Note that where I already have ingredients in my store cupboard (such as mixed herbs) I have given the cost of the ingredient used; whereas when I introduce a new ingredient I will give the full cost as if I were buying it from the supermarket.

I am not sure how to cost a pinch of salt, a grind of pepper, a drizzle of oil and a splash of milk!

I have included the cost of all the stuffing balls even though we saved some for the next meal, so tomorrow’s meal will not include the cost of the stuffing.

Stuffing

  • Sausage meat – £1.10 (this had been in my freezer since Christmas and I can’t remember the real cost, so I looked up the cost of frozen sausage meat from Sainsbury’s)
  • Breadcrumbs – £0.25
  • Half an Onion – £0.04
  • Sage – using sage from my garden cost nothing. If I had added dried sage to my basic store-cupboard at this stage it would have added up to £1 to my weekly spending, depending on which supermarket I used.

Vegetables

  • Carrots – £0.12
  • Potatoes – £0.30
  • Mixed herbs – £0.02

Equipment

  • Baking Tray – £1

Total Cost = £2.82

The Privilege of Economising

Here begins a project that has been at the back of my mind for a year or more…

When I was living in Stroud, Gloucestershire and involved with my local foodbank I did a project which looked at the barriers which stop people from shopping and cooking frugally. There are many. A key thing I noticed when talking to people at foodbank drop-ins and to friends and neighbours who struggle financially is that many people don’t have the kitchen capacity to cook meals with multiple stages and ingredients; which means that they are restricted to expensive pre-prepared meals. What I mean by kitchen capacity is that they may have only a single saucepan, no mixing bowl, no chopping board… and they can be the lucky ones. I met many a single guy who lived in a single room with only a kettle – sometimes only a kettle shared among many, and when that was stolen or broken sandwiches and crisps were the order of the day.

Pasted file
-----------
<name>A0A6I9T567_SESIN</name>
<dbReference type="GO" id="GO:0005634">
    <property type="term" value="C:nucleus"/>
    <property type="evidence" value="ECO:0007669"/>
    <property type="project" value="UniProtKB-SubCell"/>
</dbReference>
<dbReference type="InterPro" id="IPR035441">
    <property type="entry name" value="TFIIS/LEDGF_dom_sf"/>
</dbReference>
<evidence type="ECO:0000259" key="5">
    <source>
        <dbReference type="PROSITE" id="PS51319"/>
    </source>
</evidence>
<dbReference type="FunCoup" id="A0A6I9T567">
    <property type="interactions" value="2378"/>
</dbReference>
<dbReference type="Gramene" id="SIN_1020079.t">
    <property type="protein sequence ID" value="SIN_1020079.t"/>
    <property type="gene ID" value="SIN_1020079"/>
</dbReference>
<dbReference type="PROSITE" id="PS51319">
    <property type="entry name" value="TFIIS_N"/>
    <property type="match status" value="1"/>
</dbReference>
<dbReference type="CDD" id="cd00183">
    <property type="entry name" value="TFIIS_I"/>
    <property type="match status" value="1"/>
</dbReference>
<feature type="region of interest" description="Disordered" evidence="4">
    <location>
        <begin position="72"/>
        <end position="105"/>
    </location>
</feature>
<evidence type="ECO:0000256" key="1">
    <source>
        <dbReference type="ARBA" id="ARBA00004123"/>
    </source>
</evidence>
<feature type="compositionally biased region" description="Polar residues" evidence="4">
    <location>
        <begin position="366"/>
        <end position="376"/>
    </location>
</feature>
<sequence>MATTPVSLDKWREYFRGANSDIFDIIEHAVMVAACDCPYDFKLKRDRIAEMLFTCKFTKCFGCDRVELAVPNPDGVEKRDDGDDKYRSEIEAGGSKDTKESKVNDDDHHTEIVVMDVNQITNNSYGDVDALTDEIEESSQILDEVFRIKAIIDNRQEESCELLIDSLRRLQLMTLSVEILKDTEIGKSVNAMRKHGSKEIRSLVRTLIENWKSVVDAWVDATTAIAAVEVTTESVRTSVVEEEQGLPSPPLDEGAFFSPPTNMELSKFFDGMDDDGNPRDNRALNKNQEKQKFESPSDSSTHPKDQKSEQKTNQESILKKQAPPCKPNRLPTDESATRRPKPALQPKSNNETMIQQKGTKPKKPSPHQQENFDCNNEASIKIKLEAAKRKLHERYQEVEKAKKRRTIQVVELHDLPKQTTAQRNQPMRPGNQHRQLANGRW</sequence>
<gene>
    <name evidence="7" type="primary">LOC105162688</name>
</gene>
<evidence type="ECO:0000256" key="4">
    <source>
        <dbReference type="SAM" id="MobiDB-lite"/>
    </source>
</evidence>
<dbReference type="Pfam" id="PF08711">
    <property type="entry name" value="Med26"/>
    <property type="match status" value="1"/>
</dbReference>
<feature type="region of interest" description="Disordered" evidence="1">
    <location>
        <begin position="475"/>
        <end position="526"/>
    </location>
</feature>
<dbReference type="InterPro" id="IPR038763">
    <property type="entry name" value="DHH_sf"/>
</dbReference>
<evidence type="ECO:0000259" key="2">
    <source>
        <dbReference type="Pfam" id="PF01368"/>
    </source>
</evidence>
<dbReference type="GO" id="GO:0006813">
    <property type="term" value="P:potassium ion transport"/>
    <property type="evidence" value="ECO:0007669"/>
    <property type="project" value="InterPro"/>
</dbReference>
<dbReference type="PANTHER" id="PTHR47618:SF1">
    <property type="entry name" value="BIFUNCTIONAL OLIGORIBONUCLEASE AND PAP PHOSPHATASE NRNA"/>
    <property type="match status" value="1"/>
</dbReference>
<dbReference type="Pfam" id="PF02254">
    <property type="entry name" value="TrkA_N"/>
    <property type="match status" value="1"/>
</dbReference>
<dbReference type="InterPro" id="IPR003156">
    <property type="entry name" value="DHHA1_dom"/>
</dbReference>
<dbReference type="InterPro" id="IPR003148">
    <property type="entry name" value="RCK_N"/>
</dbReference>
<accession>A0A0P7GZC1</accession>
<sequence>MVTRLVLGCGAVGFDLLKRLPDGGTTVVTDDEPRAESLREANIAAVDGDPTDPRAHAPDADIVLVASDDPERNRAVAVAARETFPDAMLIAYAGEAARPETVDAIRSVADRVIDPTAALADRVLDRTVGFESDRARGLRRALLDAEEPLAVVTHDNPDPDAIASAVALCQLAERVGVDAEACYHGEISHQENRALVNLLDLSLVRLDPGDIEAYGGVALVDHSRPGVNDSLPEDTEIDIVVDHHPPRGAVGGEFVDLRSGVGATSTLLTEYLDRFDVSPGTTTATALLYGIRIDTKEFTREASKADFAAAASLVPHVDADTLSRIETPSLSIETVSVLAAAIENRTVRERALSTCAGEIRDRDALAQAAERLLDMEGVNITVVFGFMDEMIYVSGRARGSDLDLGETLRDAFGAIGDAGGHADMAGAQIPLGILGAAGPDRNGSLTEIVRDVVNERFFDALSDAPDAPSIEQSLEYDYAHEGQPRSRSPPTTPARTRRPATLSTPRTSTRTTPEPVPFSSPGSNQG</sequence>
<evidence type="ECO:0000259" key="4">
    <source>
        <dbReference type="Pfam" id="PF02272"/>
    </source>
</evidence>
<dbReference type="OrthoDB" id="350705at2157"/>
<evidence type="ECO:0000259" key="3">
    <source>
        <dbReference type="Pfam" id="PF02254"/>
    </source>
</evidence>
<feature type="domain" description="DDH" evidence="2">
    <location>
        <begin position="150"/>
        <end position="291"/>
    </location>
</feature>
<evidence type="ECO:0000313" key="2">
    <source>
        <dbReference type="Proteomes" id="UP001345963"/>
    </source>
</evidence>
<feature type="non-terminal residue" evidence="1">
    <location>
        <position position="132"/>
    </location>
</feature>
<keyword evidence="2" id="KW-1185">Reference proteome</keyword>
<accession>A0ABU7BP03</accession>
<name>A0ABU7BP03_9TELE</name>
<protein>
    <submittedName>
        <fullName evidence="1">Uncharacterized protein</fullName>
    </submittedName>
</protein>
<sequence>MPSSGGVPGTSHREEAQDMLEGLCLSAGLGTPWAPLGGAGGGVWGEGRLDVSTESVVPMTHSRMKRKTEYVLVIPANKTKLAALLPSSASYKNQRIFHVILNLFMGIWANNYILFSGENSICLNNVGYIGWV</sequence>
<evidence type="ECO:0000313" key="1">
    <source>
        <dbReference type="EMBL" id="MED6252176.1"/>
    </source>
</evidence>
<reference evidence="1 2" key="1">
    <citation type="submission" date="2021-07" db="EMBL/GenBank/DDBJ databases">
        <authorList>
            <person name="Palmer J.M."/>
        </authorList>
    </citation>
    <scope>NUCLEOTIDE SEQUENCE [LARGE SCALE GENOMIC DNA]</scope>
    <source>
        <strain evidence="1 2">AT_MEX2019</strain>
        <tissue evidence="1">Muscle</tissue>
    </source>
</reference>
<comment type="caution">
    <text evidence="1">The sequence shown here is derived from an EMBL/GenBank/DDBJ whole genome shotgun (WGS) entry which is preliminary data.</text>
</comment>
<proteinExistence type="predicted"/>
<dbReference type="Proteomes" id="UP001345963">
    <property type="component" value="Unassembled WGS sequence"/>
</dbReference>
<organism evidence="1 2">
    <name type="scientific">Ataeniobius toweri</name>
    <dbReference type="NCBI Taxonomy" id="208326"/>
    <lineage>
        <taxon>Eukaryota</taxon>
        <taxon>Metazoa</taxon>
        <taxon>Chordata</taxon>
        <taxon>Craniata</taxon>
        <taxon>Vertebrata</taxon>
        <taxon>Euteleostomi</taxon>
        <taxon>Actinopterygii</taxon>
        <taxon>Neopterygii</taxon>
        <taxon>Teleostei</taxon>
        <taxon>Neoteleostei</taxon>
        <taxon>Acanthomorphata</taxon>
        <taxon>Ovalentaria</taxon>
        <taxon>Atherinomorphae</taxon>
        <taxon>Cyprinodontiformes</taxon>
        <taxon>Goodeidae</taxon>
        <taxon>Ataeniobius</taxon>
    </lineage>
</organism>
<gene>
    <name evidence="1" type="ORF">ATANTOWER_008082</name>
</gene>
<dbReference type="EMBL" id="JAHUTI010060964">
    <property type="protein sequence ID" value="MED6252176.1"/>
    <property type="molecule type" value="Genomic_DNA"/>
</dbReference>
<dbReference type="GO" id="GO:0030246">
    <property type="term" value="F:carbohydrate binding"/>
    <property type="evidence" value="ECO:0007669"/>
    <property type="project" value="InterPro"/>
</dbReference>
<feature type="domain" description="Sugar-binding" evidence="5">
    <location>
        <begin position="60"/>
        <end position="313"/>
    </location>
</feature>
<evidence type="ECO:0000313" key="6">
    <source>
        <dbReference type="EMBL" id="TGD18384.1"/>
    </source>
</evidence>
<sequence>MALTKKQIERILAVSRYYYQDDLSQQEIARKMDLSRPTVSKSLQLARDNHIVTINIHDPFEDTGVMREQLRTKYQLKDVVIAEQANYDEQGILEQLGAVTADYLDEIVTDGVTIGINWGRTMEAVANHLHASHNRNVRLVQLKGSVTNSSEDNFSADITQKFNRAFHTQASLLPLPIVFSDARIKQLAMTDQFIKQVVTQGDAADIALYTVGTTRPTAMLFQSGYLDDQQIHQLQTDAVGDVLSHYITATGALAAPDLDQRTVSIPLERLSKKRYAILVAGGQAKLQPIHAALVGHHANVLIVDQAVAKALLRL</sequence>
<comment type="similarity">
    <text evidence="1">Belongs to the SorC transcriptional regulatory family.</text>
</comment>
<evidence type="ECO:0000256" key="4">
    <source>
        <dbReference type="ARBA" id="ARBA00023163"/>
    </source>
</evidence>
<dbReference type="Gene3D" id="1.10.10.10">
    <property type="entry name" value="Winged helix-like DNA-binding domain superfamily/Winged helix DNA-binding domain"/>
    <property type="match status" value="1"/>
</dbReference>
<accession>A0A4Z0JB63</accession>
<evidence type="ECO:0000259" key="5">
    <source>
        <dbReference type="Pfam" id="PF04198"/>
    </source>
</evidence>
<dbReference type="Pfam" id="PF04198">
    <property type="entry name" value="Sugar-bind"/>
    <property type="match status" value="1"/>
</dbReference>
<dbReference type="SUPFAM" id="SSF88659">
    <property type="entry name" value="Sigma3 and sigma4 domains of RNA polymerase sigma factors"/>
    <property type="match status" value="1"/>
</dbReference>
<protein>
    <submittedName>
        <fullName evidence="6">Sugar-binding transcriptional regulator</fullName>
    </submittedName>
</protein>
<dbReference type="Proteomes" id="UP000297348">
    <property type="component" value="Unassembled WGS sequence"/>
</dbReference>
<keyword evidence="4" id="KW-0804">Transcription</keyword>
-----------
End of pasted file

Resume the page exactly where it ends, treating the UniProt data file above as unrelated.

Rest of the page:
It made me realise how many ‘implements’ I use in my cooking, and how the healthy, cheap food I cook is made much easier by having a well stocked kitchen. I have also realised that taking advantage of economies of scale are often the privilege of the wealthy; whether this is bulk-buying ingredients, having a slow cooker and large pans to bulk cook, or buying clothes that are expensive but won’t fall apart after a month.

utensils

So, the project that I have had at the back of my mind. I am going to pretend from this moment that I am starting my kitchen pretty much from scratch (I probably should have done this from when we first moved to our rented place, which has a much smaller kitchen than I am accustomed to – the cupboards are overflowing and make me stressed every time I try to find something!). I am going to start with what I consider ‘basic’ (which is still more than many people have) which I have costed up as though I were buying new items from the supermarket. Everything else will go into a box and everytime I realise that there is something else that I need I will have to ‘buy’ it back, factoring in this cost to the price of the meal I am cooking. I will also start with what I consider a basic store cupboard, everytime I feel I need a different spice I will have to ‘buy it back’ from the spice store that I will put to one side – I will find this difficult! Again, the store-cupboard prices come from current supermarket prices. I have assumed at this stage that I could afford to bulk buy things such as rice, I will also use up anything which we already have which is perishable – I cannot abide wasting food!

SONY DSC

So, this is what I will start with :

Utensils (£20.50)

  • One saucepan
  • One multipurpose knife
  • A wooden spoon
  • chopping board
  • Two bowls